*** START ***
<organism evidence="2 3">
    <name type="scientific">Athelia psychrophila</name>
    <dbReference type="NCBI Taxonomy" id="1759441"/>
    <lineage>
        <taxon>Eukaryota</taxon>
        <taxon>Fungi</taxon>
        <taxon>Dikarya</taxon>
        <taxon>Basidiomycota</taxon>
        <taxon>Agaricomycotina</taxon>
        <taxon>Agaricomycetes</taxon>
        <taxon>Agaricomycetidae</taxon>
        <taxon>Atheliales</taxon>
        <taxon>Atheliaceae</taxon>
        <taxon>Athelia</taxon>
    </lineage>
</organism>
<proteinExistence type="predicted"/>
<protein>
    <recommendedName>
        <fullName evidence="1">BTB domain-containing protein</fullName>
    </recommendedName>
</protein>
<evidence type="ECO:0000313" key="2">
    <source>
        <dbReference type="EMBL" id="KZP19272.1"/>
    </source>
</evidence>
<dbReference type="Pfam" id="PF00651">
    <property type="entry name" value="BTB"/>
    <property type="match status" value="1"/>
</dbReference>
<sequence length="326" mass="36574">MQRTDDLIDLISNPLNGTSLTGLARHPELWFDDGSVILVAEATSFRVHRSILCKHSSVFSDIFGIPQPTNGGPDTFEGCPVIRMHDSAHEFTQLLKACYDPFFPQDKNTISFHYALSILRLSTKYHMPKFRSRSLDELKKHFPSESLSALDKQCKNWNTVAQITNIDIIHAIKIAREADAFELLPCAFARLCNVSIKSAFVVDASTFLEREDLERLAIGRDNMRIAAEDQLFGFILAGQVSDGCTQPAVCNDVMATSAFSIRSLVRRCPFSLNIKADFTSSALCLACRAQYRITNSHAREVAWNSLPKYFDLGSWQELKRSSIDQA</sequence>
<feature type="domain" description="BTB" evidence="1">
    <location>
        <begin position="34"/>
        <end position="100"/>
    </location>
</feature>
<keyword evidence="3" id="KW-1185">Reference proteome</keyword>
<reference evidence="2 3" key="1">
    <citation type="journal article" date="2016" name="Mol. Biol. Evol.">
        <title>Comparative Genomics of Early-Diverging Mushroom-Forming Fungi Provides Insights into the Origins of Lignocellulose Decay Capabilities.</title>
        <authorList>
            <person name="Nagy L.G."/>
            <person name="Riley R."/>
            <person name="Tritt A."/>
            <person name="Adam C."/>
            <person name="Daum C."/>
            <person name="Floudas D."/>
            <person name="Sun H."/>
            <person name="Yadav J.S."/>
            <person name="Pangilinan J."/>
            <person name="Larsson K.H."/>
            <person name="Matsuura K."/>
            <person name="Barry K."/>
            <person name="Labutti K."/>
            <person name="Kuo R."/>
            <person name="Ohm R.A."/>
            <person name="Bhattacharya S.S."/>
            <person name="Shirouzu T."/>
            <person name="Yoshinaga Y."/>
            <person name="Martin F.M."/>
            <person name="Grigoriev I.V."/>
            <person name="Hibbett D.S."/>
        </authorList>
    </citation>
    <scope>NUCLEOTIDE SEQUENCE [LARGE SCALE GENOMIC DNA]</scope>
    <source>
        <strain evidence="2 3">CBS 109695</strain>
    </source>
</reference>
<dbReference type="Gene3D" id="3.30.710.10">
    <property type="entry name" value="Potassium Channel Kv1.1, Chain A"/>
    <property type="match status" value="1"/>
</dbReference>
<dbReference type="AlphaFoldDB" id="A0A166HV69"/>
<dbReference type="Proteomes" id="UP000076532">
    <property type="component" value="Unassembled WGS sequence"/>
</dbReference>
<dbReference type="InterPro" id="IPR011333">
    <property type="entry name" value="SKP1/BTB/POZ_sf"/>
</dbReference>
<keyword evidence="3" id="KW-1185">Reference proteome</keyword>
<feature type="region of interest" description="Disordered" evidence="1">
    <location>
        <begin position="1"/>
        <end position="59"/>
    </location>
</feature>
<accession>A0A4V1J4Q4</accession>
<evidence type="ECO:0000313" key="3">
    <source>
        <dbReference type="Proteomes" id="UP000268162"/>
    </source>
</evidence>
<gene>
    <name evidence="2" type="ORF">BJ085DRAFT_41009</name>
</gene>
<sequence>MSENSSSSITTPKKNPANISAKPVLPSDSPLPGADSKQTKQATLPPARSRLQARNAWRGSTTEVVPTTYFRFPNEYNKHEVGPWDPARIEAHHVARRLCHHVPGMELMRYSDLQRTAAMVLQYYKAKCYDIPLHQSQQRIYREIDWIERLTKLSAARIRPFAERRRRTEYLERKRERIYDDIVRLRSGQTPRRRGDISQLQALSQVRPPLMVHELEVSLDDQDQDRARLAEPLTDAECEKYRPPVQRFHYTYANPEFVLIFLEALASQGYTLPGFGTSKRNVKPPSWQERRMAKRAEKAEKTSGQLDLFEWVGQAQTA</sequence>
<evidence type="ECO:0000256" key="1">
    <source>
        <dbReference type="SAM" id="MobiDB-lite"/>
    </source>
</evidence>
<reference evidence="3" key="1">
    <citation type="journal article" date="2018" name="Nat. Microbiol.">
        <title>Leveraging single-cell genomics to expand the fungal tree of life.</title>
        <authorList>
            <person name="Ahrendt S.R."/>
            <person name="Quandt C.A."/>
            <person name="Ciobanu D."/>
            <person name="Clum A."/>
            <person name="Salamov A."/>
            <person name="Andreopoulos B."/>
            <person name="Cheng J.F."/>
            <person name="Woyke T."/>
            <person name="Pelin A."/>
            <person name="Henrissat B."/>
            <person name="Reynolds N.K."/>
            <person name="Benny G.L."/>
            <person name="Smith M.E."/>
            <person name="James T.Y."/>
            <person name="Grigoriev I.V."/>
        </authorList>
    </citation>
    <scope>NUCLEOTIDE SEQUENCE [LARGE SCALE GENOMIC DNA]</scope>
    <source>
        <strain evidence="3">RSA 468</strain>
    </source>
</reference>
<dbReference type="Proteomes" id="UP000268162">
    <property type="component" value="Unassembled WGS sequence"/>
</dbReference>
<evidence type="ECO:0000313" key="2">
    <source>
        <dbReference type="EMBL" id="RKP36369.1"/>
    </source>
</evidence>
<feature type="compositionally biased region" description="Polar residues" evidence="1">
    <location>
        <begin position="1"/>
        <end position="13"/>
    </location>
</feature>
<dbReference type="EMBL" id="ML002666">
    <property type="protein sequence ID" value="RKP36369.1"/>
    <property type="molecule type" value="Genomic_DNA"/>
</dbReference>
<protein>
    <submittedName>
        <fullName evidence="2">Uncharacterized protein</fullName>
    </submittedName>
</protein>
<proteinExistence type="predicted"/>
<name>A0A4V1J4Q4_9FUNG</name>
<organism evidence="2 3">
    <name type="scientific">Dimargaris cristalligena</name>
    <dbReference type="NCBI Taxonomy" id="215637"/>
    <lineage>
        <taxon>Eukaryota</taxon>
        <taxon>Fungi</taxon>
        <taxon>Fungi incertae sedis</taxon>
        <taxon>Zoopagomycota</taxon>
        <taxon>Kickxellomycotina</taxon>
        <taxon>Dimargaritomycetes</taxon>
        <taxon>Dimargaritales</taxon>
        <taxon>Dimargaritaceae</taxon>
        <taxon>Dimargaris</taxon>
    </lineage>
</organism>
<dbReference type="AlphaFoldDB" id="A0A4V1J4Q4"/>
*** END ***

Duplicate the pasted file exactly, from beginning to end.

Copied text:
<organism evidence="2 3">
    <name type="scientific">Athelia psychrophila</name>
    <dbReference type="NCBI Taxonomy" id="1759441"/>
    <lineage>
        <taxon>Eukaryota</taxon>
        <taxon>Fungi</taxon>
        <taxon>Dikarya</taxon>
        <taxon>Basidiomycota</taxon>
        <taxon>Agaricomycotina</taxon>
        <taxon>Agaricomycetes</taxon>
        <taxon>Agaricomycetidae</taxon>
        <taxon>Atheliales</taxon>
        <taxon>Atheliaceae</taxon>
        <taxon>Athelia</taxon>
    </lineage>
</organism>
<proteinExistence type="predicted"/>
<protein>
    <recommendedName>
        <fullName evidence="1">BTB domain-containing protein</fullName>
    </recommendedName>
</protein>
<evidence type="ECO:0000313" key="2">
    <source>
        <dbReference type="EMBL" id="KZP19272.1"/>
    </source>
</evidence>
<dbReference type="Pfam" id="PF00651">
    <property type="entry name" value="BTB"/>
    <property type="match status" value="1"/>
</dbReference>
<sequence length="326" mass="36574">MQRTDDLIDLISNPLNGTSLTGLARHPELWFDDGSVILVAEATSFRVHRSILCKHSSVFSDIFGIPQPTNGGPDTFEGCPVIRMHDSAHEFTQLLKACYDPFFPQDKNTISFHYALSILRLSTKYHMPKFRSRSLDELKKHFPSESLSALDKQCKNWNTVAQITNIDIIHAIKIAREADAFELLPCAFARLCNVSIKSAFVVDASTFLEREDLERLAIGRDNMRIAAEDQLFGFILAGQVSDGCTQPAVCNDVMATSAFSIRSLVRRCPFSLNIKADFTSSALCLACRAQYRITNSHAREVAWNSLPKYFDLGSWQELKRSSIDQA</sequence>
<feature type="domain" description="BTB" evidence="1">
    <location>
        <begin position="34"/>
        <end position="100"/>
    </location>
</feature>
<keyword evidence="3" id="KW-1185">Reference proteome</keyword>
<reference evidence="2 3" key="1">
    <citation type="journal article" date="2016" name="Mol. Biol. Evol.">
        <title>Comparative Genomics of Early-Diverging Mushroom-Forming Fungi Provides Insights into the Origins of Lignocellulose Decay Capabilities.</title>
        <authorList>
            <person name="Nagy L.G."/>
            <person name="Riley R."/>
            <person name="Tritt A."/>
            <person name="Adam C."/>
            <person name="Daum C."/>
            <person name="Floudas D."/>
            <person name="Sun H."/>
            <person name="Yadav J.S."/>
            <person name="Pangilinan J."/>
            <person name="Larsson K.H."/>
            <person name="Matsuura K."/>
            <person name="Barry K."/>
            <person name="Labutti K."/>
            <person name="Kuo R."/>
            <person name="Ohm R.A."/>
            <person name="Bhattacharya S.S."/>
            <person name="Shirouzu T."/>
            <person name="Yoshinaga Y."/>
            <person name="Martin F.M."/>
            <person name="Grigoriev I.V."/>
            <person name="Hibbett D.S."/>
        </authorList>
    </citation>
    <scope>NUCLEOTIDE SEQUENCE [LARGE SCALE GENOMIC DNA]</scope>
    <source>
        <strain evidence="2 3">CBS 109695</strain>
    </source>
</reference>
<dbReference type="Gene3D" id="3.30.710.10">
    <property type="entry name" value="Potassium Channel Kv1.1, Chain A"/>
    <property type="match status" value="1"/>
</dbReference>
<dbReference type="AlphaFoldDB" id="A0A166HV69"/>
<dbReference type="Proteomes" id="UP000076532">
    <property type="component" value="Unassembled WGS sequence"/>
</dbReference>
<dbReference type="InterPro" id="IPR011333">
    <property type="entry name" value="SKP1/BTB/POZ_sf"/>
</dbReference>
<keyword evidence="3" id="KW-1185">Reference proteome</keyword>
<feature type="region of interest" description="Disordered" evidence="1">
    <location>
        <begin position="1"/>
        <end position="59"/>
    </location>
</feature>
<accession>A0A4V1J4Q4</accession>
<evidence type="ECO:0000313" key="3">
    <source>
        <dbReference type="Proteomes" id="UP000268162"/>
    </source>
</evidence>
<gene>
    <name evidence="2" type="ORF">BJ085DRAFT_41009</name>
</gene>
<sequence>MSENSSSSITTPKKNPANISAKPVLPSDSPLPGADSKQTKQATLPPARSRLQARNAWRGSTTEVVPTTYFRFPNEYNKHEVGPWDPARIEAHHVARRLCHHVPGMELMRYSDLQRTAAMVLQYYKAKCYDIPLHQSQQRIYREIDWIERLTKLSAARIRPFAERRRRTEYLERKRERIYDDIVRLRSGQTPRRRGDISQLQALSQVRPPLMVHELEVSLDDQDQDRARLAEPLTDAECEKYRPPVQRFHYTYANPEFVLIFLEALASQGYTLPGFGTSKRNVKPPSWQERRMAKRAEKAEKTSGQLDLFEWVGQAQTA</sequence>
<evidence type="ECO:0000256" key="1">
    <source>
        <dbReference type="SAM" id="MobiDB-lite"/>
    </source>
</evidence>
<reference evidence="3" key="1">
    <citation type="journal article" date="2018" name="Nat. Microbiol.">
        <title>Leveraging single-cell genomics to expand the fungal tree of life.</title>
        <authorList>
            <person name="Ahrendt S.R."/>
            <person name="Quandt C.A."/>
            <person name="Ciobanu D."/>
            <person name="Clum A."/>
            <person name="Salamov A."/>
            <person name="Andreopoulos B."/>
            <person name="Cheng J.F."/>
            <person name="Woyke T."/>
            <person name="Pelin A."/>
            <person name="Henrissat B."/>
            <person name="Reynolds N.K."/>
            <person name="Benny G.L."/>
            <person name="Smith M.E."/>
            <person name="James T.Y."/>
            <person name="Grigoriev I.V."/>
        </authorList>
    </citation>
    <scope>NUCLEOTIDE SEQUENCE [LARGE SCALE GENOMIC DNA]</scope>
    <source>
        <strain evidence="3">RSA 468</strain>
    </source>
</reference>
<dbReference type="Proteomes" id="UP000268162">
    <property type="component" value="Unassembled WGS sequence"/>
</dbReference>
<evidence type="ECO:0000313" key="2">
    <source>
        <dbReference type="EMBL" id="RKP36369.1"/>
    </source>
</evidence>
<feature type="compositionally biased region" description="Polar residues" evidence="1">
    <location>
        <begin position="1"/>
        <end position="13"/>
    </location>
</feature>
<dbReference type="EMBL" id="ML002666">
    <property type="protein sequence ID" value="RKP36369.1"/>
    <property type="molecule type" value="Genomic_DNA"/>
</dbReference>
<protein>
    <submittedName>
        <fullName evidence="2">Uncharacterized protein</fullName>
    </submittedName>
</protein>
<proteinExistence type="predicted"/>
<name>A0A4V1J4Q4_9FUNG</name>
<organism evidence="2 3">
    <name type="scientific">Dimargaris cristalligena</name>
    <dbReference type="NCBI Taxonomy" id="215637"/>
    <lineage>
        <taxon>Eukaryota</taxon>
        <taxon>Fungi</taxon>
        <taxon>Fungi incertae sedis</taxon>
        <taxon>Zoopagomycota</taxon>
        <taxon>Kickxellomycotina</taxon>
        <taxon>Dimargaritomycetes</taxon>
        <taxon>Dimargaritales</taxon>
        <taxon>Dimargaritaceae</taxon>
        <taxon>Dimargaris</taxon>
    </lineage>
</organism>
<dbReference type="AlphaFoldDB" id="A0A4V1J4Q4"/>